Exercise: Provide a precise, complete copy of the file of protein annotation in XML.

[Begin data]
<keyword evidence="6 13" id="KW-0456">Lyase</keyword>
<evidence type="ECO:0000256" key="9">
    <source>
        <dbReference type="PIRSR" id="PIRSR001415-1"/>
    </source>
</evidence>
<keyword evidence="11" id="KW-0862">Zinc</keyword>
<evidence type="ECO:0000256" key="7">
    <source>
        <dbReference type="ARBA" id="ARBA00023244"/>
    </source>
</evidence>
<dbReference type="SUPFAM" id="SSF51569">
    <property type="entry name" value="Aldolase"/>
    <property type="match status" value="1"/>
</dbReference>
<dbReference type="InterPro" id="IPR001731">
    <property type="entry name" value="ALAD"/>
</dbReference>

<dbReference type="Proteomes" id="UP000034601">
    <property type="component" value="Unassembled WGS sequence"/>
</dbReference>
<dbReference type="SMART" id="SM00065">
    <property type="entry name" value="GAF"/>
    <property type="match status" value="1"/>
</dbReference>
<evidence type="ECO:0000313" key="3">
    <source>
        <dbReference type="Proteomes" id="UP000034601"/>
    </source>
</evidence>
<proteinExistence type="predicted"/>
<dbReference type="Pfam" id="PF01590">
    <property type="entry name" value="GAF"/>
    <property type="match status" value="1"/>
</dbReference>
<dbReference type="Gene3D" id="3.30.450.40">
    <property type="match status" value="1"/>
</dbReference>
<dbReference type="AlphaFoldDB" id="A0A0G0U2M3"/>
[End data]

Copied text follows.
<keyword evidence="6 13" id="KW-0456">Lyase</keyword>
<evidence type="ECO:0000256" key="9">
    <source>
        <dbReference type="PIRSR" id="PIRSR001415-1"/>
    </source>
</evidence>
<keyword evidence="11" id="KW-0862">Zinc</keyword>
<evidence type="ECO:0000256" key="7">
    <source>
        <dbReference type="ARBA" id="ARBA00023244"/>
    </source>
</evidence>
<dbReference type="SUPFAM" id="SSF51569">
    <property type="entry name" value="Aldolase"/>
    <property type="match status" value="1"/>
</dbReference>
<dbReference type="InterPro" id="IPR001731">
    <property type="entry name" value="ALAD"/>
</dbReference>

<dbReference type="Proteomes" id="UP000034601">
    <property type="component" value="Unassembled WGS sequence"/>
</dbReference>
<dbReference type="SMART" id="SM00065">
    <property type="entry name" value="GAF"/>
    <property type="match status" value="1"/>
</dbReference>
<evidence type="ECO:0000313" key="3">
    <source>
        <dbReference type="Proteomes" id="UP000034601"/>
    </source>
</evidence>
<proteinExistence type="predicted"/>
<dbReference type="Pfam" id="PF01590">
    <property type="entry name" value="GAF"/>
    <property type="match status" value="1"/>
</dbReference>
<dbReference type="Gene3D" id="3.30.450.40">
    <property type="match status" value="1"/>
</dbReference>
<dbReference type="AlphaFoldDB" id="A0A0G0U2M3"/>